A couple months back I wrote about my overstimulated mind and that I was on a mission to bring balance and a stronger presence to my running and everyday life. I thought I could go to yoga or incorporate meditation and that should do the trick. Guess what…it wasn’t that easy. Just like any new life change, you can’t “hack it” you must put in the work to see the results.
I live in LA where there are more yoga studios than Starbucks. When I first moved here from Chicago, I kind of fought embracing yoga, because I didn’t understand the appeal. Yes, all the cool kids here do it, but to be brutally honest, I never liked yoga. One day, when attempting a class that I was actually enjoying, I came to the realization of why I didn’t like yoga. I wasn’t good at it and I really didn’t understand it.
My body isn’t very nimble or flexible and it can be intimating attending a class with experienced yogis who flow through poses like an acrobat. I get lost when I am in a class where there is chanting or new age music.
However, I started to take notice of runners that I admired and one common thread I found, is that they all had incorporated some sort of yoga and/or meditation practice into their life. One of these runners is my friend Lauren, who put together my current trail running training plan. She is a yoga professional and she actually included yoga sessions into my weekly workouts. I finally was convinced I needed to bite the bullet and give this yoga thing a shot.
And so my journey began to embrace the suck of something I knew I didn’t really enjoy.
For the first few weeks I tried a few community yoga classes. One was very challenging. (I swear I lost my breath just trying to get through the poses so quickly) Another was a bit to slow and wasn’t holding my attention. Then there was the one with a group of flexible experienced yogis and I’ll be honest, I was too intimated by their Instagram worthy poses to get into my own rhythm.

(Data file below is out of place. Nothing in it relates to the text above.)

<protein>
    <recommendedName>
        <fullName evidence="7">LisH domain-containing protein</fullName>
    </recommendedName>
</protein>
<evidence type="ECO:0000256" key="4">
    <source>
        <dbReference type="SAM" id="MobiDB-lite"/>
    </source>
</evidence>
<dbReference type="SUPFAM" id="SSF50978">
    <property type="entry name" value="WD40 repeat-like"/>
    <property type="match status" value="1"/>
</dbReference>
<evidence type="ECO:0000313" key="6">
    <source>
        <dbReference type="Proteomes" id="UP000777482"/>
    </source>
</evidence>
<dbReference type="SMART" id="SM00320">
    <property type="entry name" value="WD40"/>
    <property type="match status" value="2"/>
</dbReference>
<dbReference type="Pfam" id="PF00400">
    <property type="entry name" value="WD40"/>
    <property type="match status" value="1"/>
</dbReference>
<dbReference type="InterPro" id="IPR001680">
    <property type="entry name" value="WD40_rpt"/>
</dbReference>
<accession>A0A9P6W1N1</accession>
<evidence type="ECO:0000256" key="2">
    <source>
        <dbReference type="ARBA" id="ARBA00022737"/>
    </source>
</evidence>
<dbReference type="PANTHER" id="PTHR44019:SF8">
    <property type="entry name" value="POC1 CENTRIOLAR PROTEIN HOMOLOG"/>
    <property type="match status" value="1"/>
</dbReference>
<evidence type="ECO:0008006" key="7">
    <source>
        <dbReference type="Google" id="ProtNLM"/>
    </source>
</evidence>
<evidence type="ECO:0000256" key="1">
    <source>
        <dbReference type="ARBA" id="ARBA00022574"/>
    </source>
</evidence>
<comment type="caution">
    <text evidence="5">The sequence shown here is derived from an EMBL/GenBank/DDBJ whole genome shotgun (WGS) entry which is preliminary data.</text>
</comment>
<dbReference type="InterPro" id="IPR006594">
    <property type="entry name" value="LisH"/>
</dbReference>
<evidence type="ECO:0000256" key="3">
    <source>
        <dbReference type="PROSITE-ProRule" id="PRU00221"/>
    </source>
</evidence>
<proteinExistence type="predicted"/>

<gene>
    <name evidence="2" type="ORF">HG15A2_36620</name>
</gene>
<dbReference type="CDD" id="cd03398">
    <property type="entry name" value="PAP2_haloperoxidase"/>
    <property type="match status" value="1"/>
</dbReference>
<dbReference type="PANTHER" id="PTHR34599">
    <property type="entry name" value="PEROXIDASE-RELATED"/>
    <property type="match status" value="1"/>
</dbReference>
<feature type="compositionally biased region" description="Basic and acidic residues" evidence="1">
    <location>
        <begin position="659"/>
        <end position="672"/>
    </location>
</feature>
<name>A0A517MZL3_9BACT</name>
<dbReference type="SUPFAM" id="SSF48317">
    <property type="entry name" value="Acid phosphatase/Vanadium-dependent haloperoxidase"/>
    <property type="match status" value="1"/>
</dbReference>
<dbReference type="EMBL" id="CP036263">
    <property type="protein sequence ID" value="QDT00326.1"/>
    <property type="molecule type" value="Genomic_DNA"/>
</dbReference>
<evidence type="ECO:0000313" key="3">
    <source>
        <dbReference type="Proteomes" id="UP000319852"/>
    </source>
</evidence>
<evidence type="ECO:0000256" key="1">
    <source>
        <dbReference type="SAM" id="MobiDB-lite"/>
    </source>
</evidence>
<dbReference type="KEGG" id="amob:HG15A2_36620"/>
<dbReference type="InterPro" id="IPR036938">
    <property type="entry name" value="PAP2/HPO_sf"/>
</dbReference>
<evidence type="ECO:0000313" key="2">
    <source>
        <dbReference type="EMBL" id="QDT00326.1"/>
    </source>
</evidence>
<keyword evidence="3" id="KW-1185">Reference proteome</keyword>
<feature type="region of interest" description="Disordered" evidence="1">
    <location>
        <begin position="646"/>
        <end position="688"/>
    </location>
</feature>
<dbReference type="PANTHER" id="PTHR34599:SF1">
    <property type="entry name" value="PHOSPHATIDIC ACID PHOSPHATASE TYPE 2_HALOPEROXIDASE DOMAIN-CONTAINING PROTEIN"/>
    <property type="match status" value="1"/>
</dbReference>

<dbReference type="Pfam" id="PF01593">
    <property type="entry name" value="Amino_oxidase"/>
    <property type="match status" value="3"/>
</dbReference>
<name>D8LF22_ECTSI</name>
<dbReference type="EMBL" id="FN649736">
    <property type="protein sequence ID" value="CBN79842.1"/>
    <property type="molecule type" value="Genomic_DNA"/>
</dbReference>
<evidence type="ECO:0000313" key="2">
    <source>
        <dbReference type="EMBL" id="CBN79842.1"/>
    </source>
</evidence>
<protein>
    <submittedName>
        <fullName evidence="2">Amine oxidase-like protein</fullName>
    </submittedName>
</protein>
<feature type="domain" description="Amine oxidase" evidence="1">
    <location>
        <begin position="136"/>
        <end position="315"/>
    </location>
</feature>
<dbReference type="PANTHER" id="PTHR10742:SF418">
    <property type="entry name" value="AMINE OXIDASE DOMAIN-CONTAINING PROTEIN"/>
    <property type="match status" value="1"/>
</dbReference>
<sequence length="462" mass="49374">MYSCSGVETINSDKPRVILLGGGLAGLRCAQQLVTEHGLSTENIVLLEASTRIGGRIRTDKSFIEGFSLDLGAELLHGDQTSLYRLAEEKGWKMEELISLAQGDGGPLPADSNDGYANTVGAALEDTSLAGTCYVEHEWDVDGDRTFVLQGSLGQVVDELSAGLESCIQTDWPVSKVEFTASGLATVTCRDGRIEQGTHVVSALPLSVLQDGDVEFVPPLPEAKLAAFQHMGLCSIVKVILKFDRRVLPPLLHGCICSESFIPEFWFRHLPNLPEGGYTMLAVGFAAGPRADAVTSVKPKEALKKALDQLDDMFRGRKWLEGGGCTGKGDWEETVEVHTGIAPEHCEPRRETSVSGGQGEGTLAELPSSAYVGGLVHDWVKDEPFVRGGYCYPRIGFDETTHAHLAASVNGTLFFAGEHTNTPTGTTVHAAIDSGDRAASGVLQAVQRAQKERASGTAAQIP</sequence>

Then I heard this podcast from Running on OM. I had been lucky enough to talk to Julia a few days before, inquiring about what she thinks is a good way to begin a yoga practice that I could utilize in my running training plan. She advised me to listen to this episode because her friend Rebecca Pacheco, could explain it better than anyone. And boy was she right…hearing Rebecca and reading her book was a complete game changer.
Rebecca wrote a book called Do Your OM Thing, and seriously everyone should read this. I have read it twice, and highlighted practically every chapter. It is just that good. In the book Rebecca breaks down yoga in a way I have never seen written before. She explains everything from the poses, the reasons for the practices, to mediation and the tools to embody the practices in your everyday life; all in a way a complete beginner or 20-year yoga vet will understand. Rebecca is also a pretty respectable runner and athlete, with a realistic view on how to incorporate yoga to make you a stronger athlete. Her explanations of “coming to the mat” use a voice and a tone that I resonate with. Once I wrapped my brain around this new knowledge, I knew I could head to a yoga session with a difference perspective.
Over the course of the next 6 weeks I visited Yoga studios around the west side of LA. (a lot of the studios will give you a 2-week trial session for a great price). I tried hot yoga, which I didn’t really love. (warm yoga=awesome, hot yoga=ugh) I tried the sparkly new studio that sells pressed juice and has post workout cool towels, and it was very fun but the classes were packed liked sardines. There was this small studio in my neighborhood where the average teacher had over 10 years’ experience so their teaching practice was less bells and whistles and a little more focus on form and lessons in a meditative practice. (spoiler alert, this was my favorite) I attended flow classes, beginner classes and restorative session.